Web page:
“Loads Registry hives and modifies profiles for users who are not currently logged in. Can also be used to modify new user profiles (Default User).”
Download the ZIP file from the link above, and extract the file ModifyProfile.exe to the root of your %APPS% directory. It will be used by our installation scripts to make changes to the default user profile’s registry settings.
We need to change the format of the registry settings we feed into ModifyProfile. This will allow us to format the registry settings in our application scripts the same way they are exported through Regedit. Create a text file in the root of your %APPS% directory called ChangeHKCU.vbs and add the following text:
On Error Resume Next Set shell = WScript.CreateObject("WScript.Shell") Set FSO = WScript.CreateObject("Scripting.FileSystemObject") TempDir = shell.ExpandEnvironmentStrings("%TEMP%") FileContents = GetFile(TempDir + "\HKCU.reg") dFileContents = Replace(FileContents, "[HKEY_CURRENT_USER\", "[HKEY_USERS\TempHive\") WriteFile TempDir + "\HKCU.reg", dFileContents set shell = nothing '################## Functions ##################### ' Read a text file as a string Function GetFile(FileName) If FileName <> "" Then Dim FileStream on error resume Next Set FileStream = FSO.OpenTextFile(FileName) GetFile = FileStream.ReadAll End If End Function ' Write string as a text file. Function WriteFile(FileName, Contents) Dim OutStream on error resume Next Set OutStream = FSO.OpenTextFile(FileName, 2, True) OutStream.Write Contents End Function
“PrcView is a process viewer utility that displays detailed information about processes running under Windows. For each process it displays memory, threads and module usage. For each DLL it shows full path and version information. PrcView comes with a command line version that allows you to write scripts to check if a process is running, kill it, etc.”
Download the ZIP file from the link above, and extract the file PV.exe to the root of your %APPS% directory. It will be used by our installation scripts to pause the scripts until specific process finish, or to kill processes when needed.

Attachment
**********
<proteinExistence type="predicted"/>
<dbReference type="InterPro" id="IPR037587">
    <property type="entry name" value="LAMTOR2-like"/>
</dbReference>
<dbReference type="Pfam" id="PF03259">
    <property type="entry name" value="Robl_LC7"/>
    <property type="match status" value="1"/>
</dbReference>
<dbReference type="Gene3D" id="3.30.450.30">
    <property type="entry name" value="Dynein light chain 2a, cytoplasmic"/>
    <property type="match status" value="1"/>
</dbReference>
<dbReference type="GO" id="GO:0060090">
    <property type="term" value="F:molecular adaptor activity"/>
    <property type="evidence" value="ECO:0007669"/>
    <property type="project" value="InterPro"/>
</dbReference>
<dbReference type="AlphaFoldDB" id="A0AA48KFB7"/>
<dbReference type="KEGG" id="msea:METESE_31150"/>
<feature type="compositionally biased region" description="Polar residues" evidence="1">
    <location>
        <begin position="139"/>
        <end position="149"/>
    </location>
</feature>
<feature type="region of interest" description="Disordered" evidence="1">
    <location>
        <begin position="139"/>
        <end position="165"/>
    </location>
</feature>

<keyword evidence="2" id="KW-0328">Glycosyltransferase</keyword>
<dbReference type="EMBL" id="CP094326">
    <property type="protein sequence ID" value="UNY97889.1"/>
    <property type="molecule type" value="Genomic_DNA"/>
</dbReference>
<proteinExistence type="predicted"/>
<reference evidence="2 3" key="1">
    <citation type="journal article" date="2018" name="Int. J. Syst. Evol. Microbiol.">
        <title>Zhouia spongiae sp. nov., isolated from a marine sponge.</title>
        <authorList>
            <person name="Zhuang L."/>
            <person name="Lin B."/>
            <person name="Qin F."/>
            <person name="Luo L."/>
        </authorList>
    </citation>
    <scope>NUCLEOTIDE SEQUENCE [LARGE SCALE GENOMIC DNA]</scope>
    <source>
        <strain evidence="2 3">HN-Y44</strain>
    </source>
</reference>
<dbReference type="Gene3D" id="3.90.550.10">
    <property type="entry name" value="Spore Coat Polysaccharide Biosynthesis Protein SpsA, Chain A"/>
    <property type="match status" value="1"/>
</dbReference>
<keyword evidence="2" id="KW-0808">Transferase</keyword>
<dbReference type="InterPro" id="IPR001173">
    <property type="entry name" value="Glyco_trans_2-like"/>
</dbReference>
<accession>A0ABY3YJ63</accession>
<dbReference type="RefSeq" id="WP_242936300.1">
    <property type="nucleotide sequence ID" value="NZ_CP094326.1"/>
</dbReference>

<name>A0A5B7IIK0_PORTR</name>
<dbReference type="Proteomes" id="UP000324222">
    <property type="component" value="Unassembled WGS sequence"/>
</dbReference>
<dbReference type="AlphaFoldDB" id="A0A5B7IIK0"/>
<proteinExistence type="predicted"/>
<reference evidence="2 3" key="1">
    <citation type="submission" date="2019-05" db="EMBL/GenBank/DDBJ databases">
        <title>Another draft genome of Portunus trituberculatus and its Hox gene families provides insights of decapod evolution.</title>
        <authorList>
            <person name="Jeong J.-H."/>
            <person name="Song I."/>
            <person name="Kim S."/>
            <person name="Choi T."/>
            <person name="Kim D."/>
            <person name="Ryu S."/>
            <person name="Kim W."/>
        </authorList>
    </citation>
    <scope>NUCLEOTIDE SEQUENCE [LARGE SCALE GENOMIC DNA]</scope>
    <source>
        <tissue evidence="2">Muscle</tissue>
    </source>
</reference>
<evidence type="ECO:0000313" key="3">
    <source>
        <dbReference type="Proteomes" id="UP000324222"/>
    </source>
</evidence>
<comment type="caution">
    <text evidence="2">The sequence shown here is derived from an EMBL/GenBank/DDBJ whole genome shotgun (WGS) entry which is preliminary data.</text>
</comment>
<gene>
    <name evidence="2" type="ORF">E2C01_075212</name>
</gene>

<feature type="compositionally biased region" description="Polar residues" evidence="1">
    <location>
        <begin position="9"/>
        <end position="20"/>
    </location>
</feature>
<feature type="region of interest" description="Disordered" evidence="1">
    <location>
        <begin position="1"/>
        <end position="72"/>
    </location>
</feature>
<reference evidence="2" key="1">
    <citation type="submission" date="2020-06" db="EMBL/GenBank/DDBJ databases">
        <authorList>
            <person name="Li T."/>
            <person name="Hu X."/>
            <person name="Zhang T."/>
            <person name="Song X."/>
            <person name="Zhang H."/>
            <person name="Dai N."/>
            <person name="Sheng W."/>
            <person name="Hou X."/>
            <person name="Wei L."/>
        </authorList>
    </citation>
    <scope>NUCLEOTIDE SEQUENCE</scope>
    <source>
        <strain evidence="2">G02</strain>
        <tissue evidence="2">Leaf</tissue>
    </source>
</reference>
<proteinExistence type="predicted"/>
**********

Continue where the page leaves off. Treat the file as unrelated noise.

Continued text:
“The DevCon utility is a command-line utility that acts as an alternative to Device Manager. Using DevCon, you can enable, disable, restart, update, remove, and query individual devices or groups of devices. DevCon also provides information that is relevant to the driver developer and is not available in Device Manager.”
Download the EXE file from the link above, and extract it to a temporary location. Copy the file devcon.exe from the i386 folder in the newly expanded files to the root of your %APPS% directory. It will be used by our installation scripts to deal with driver installations.
“This command-line tool offers a batch method for setting environmental variables in the user or system environment and requires no programming or scripting. In addition to taking an environmental variable and its associated value from the command line, it can also get the values of registrykeys and write them to text files.”
Download the EXE file from the link above, and install it on any computer. Once installed, copy the file Setx.exe from C:\Program Files\Resource Kit to the root of your %APPS% directory. It will be used by our installation scripts to read and set environment variables.
“NirCmd is a small command-line utility that allows you to do some useful tasks without displaying any user interface. By running NirCmd with simple command-line option, you can write and delete values and keys in the Registry, write values into INI file, dial to your internet account or connect to a VPN network, restart windows or shut down the computer, create shortcut to a file, change the created/modified date of a file, change your display settings, turn off your monitor, open the door of your CD-ROM drive, and more…”Download the ZIP file from the link above, and extract the file nircmd.exe to the root of your $APPS% directory. It will be used by our installation scripts to do a number of tasks (see www.nirsoft.net/utils/nircmd.html for a list of things this useful software can do).
With all of this in place, we’re ready to create some application distribution points. Each application will be a little different, so a few different techniques will be explained as we deal with each application individually. Check in the Silent Installs category for the applications that have been written up so far.
Posted: 06 March 16
Under: Silent Installs
Viewed: 45,491 views